following SOX external auditors now need to audit internal control systems. Moreover. US regulation explicitly prohibits the provision of non-audit services that involve activities which otherwise should be performed by the client’s management and personnel (i. For this reason. fees for non-audit services represent a very lucrative source of income. may be able to take advantage and “game” the new auditor to the benefit of the client (and now the new employer). These facts are also reflected in the data. the fundamental problem remains.” Failure to do so can cost them the client and the loss of a long stream of future income. . Matters become somewhat more complex when a previous auditor is hired by the client firm to perform a management role. Non-audit services have attracted the harshest criticism. valuation services. This economic bond is regarded by many as perhaps the greatest threat to auditor independence. and IT consulting and implementation services. At the same time.The Economic Bond Auditors’ livelihoods depend on the fees they generate from audit and non-audit services. While in the past audit work was relatively limited in scope. Table 1 shows that average total fees (audit and non-audit) have increased steadily since 2003. when many of the SOX requirements came into effect. while non-audit fees have declined sharply. management roles). These include consulting services such as corporate finance advisory. One concern is that the members of the audit team will be reluctant to criticize a former colleague. SOX and similar regulations in many other countries have restricted the ability of external auditors to provide non-audit services. perhaps because of social bonding. the audited firm’s managers—“happy. there is a requirement of a one-year cooling-off period. these trends appear for both large and small auditors. In the United States.e. an economic bond can still arise in the postSOX era. having acquired knowledge of the audit process and its weaknesses. Even in the absence of non-audit services. Hence. audit fees have significantly increased. Importantly. investment advisory or management. Management and Employment The auditor and the audited firm must be different entities. Auditors thus have an inherent incentive to keep the client—that is. as an effective and objective audit clearly requires such a separation. auditors may compromise their audit work. As a result. A second concern is that the ex-auditor. therefore. there has been a sharp increase in audit fees. Some commentators have raised concern that in order to be awarded non-audit service contracts. Typically. though more so with respect to audit fees.

Ghandar says it is very difficult for such distinctions to be made in a small firm because of the close relationship between staff and partners. this threat can be addressed by separating the accounting and auditing work between two distinct teams or partners that operate independently of each other. Self-review threat These occur when the auditor has also prepared some of the accounting for the fund." Advising threat This threat occurs when an SMSF auditor also provides financial advice for the client. an auditor has only one client or one client represents a significant proportion of their business." Ex-staff and partners threat This happens when a staff member or partner leaves to start their own business and performs audits for their former employer. "Our position is that it's very difficult to have an independent audit if the firm is also providing financial advice. "Issuing a qualified report could impact on that referral relationship and in turn impact on their business. which can also be characterised as a self-interest threat. APB Ethical Standard 2 requires a two-year cooling-off period.In the United Kingdom. "Their independence is threatened because they'll be less likely to want to issue a qualified audit opinion or something that will cause an issue for the client because they're worried about losing the client." Relationships threat . Multiple referrals threat This arises when an auditor receives a large number of referrals from the one client.” notes Ghandar. "Just having those roles   accounting and audit   in separate practices doesn't necessarily mean it's independent. Self-interest threat This threat emerges when. he says it is impossible for a sole practitioner to achieve independence. for example. “You still have to look at all the other aspects of independence. Importantly. However. so we recommend to stay well clear of that. Ghandar says the vast majority of independence breaches are related to self-review threats. particularly including the familiarity between the people in the accounting firm and the audit firm." says Ghandar. In large firms.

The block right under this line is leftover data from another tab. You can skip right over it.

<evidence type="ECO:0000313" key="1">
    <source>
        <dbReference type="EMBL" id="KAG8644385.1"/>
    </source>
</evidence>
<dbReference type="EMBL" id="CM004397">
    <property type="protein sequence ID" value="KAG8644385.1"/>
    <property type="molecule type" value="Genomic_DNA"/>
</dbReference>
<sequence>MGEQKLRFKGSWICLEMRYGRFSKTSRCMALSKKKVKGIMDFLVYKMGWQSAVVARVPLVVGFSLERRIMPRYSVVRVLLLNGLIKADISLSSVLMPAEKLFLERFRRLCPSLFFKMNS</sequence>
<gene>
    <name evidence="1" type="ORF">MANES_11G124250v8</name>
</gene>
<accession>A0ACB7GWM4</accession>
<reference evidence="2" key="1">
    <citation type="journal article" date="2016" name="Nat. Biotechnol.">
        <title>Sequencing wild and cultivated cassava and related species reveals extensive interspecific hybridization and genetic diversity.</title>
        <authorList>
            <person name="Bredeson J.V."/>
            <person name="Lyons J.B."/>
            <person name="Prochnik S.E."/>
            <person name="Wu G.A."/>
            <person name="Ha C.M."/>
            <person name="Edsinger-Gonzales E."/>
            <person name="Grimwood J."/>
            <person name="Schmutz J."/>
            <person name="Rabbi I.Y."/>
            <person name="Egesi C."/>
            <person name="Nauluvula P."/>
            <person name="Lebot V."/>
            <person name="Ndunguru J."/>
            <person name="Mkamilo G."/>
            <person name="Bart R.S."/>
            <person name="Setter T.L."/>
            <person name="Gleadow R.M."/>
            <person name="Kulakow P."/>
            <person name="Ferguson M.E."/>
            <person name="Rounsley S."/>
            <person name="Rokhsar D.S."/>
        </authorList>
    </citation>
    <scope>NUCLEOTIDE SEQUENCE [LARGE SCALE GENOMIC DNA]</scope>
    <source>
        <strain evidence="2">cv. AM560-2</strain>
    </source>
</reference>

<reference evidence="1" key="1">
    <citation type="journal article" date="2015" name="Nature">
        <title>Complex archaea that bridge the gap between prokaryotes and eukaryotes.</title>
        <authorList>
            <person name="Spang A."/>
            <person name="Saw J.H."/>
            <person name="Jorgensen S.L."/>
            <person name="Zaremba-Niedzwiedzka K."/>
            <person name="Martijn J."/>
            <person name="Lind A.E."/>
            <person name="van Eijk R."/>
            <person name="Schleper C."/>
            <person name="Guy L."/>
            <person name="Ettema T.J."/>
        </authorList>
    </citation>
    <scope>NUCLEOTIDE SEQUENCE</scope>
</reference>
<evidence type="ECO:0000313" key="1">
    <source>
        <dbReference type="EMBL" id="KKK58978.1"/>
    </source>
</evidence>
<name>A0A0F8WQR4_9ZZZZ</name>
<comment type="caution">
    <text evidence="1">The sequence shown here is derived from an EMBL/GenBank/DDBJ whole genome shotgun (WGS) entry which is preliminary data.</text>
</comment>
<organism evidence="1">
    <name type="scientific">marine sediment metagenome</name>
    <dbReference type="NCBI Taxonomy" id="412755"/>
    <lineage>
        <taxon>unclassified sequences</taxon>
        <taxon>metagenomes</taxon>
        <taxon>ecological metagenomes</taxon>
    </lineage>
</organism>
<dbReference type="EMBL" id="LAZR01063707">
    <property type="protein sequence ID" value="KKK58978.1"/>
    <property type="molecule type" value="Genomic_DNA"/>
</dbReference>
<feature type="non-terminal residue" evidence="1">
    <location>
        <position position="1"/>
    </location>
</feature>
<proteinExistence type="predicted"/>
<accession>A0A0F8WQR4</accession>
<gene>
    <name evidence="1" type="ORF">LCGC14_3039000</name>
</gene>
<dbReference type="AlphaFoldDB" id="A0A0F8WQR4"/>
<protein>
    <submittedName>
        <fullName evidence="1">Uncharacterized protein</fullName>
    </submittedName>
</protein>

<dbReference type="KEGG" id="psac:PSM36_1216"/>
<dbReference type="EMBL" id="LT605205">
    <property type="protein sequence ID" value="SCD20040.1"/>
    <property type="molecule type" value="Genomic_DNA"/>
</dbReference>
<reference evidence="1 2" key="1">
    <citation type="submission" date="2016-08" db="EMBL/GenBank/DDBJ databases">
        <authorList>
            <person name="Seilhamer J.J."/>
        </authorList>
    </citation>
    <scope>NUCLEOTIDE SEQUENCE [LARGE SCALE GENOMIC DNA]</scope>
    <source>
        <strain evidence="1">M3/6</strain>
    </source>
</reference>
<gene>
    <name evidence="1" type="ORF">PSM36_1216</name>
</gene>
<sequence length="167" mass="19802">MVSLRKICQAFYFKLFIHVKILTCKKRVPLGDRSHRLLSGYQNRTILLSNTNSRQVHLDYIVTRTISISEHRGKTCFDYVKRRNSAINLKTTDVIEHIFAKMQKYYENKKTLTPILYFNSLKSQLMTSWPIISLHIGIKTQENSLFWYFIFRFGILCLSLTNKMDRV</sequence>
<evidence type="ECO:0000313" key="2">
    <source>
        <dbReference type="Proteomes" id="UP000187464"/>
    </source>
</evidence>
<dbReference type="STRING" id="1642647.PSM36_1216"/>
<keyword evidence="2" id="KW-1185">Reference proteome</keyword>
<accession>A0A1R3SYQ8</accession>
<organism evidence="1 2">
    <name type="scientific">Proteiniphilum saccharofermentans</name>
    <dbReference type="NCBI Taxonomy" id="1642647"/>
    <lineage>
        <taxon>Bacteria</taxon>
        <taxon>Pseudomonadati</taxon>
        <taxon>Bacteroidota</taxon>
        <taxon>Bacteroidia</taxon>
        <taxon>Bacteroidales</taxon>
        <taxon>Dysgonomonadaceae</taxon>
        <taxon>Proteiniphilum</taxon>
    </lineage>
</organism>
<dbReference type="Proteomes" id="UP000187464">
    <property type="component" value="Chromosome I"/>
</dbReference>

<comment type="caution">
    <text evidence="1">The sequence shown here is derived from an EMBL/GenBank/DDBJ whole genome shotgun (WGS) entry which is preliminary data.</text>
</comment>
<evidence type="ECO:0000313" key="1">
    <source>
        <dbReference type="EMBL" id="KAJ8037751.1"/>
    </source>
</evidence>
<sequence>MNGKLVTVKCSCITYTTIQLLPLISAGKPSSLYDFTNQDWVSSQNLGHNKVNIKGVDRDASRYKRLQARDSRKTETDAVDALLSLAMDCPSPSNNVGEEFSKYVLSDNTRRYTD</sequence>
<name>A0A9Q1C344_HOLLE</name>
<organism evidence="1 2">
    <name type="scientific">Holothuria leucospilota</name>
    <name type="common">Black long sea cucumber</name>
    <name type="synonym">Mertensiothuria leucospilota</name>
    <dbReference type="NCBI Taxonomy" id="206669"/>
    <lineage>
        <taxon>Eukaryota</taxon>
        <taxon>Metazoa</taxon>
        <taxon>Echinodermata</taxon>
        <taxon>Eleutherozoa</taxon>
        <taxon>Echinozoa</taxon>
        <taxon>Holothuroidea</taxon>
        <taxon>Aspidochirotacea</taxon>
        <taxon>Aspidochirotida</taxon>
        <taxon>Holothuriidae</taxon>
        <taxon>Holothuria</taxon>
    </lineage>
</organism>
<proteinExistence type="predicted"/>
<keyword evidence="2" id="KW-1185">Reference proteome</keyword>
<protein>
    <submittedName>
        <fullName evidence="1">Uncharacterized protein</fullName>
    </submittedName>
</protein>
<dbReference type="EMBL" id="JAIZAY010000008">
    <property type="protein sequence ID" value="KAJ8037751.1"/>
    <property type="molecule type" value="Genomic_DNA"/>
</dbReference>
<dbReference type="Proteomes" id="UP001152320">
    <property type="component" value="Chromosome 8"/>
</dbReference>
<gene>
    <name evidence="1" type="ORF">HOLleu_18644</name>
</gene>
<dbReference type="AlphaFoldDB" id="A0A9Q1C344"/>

or accountant on a personal level." says Ghandar. Safeguards Auditors can use safeguards to eliminate threats. you can't achieve independence in auditing that SMSF. "If you have a close family or business relationship with a trustee or member of the SMSF. it doesn't necessarily mean an auditor can't complete the audit. it is an issue the ATO pays particularly close attention to. When doing so. In the case of a multiple referrals threat. That is: 1. the code says auditors must use their professional judgement to determine if the safeguard is appropriate." says Ghandar. but they just haven't documented their thought process around it. but it is also making sure that independence has been fully considered and that the appropriate safeguards are in place. the nature of the threat may be so significant that even a safeguard . Ghandar adds that auditors should use the framework provided in the APES 110 Code of Ethics for Professional Accountants as a template for documenting independence threats. "It can be a real positive because they will know the business and have a good working relationship. However. for example." says Ghandar. An external review may also make it possible for ex-staff and partners to safely work with former employees. Rather. Identify the threat 2. members. safeguards must be put in place to eliminate the threat and these safeguards must be documented in the audit report. "One of the issues we come across a lot is that people have considered independence and they probably could achieve independence according to the code. In some cases. Consider safeguards you can put in place to address the threat. Due to the family nature of SMSFs. Ghandar says the auditor can have an external reviewer look at certain files within the SMSF. as each situation is unique. it is important to note that a single circumstance may give rise to more than one threat and each threat must be addressed. How to deal with threats If any of these threats occur.Relationship threats are broad and generally cover anything that involves the auditor knowing the SMSF trustees. Evaluate the significance of that threat 3.

" says Ghandar. "If after you've determined the significance of the threat and come up with the safeguards. . if the answer is that you really can't achieve independence with the safeguards. then you would need to decline or resign from the engagement.may be called into question by regulators. you're not comfortable.